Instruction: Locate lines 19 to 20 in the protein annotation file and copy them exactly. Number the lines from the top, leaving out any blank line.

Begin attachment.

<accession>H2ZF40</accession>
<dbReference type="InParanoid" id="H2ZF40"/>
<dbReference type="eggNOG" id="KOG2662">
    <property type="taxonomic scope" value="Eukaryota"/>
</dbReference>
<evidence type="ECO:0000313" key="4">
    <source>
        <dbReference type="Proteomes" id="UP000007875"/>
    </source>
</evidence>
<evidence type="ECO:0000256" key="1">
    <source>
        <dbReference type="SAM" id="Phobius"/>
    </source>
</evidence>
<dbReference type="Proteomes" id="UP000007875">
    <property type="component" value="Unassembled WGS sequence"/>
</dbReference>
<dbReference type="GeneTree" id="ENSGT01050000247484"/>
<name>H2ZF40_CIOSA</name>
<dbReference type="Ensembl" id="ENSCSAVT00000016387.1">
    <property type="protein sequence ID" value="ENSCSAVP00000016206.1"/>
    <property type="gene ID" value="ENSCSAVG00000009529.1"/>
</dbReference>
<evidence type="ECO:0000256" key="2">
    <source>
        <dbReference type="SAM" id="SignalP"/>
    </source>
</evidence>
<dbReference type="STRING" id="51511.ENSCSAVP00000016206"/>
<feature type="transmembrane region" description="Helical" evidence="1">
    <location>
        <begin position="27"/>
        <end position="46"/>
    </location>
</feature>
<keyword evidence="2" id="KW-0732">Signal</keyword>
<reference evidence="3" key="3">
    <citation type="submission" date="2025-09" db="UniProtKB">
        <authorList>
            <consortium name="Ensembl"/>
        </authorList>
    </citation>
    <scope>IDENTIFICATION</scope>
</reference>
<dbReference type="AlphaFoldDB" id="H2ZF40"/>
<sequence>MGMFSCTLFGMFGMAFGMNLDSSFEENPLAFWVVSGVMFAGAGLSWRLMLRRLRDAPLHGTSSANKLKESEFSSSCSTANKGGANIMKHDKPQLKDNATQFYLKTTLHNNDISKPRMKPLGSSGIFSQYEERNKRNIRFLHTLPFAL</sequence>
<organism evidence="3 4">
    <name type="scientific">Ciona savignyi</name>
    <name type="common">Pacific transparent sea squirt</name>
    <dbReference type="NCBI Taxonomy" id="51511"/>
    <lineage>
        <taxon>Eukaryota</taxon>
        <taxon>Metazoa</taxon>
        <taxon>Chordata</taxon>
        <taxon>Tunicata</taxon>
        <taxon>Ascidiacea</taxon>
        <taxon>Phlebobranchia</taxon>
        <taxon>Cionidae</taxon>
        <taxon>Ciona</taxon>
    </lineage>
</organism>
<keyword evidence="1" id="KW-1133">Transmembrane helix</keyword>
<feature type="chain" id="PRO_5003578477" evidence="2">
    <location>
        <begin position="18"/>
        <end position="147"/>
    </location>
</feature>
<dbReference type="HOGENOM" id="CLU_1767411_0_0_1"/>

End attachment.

<dbReference type="GeneTree" id="ENSGT01050000247484"/>
<name>H2ZF40_CIOSA</name>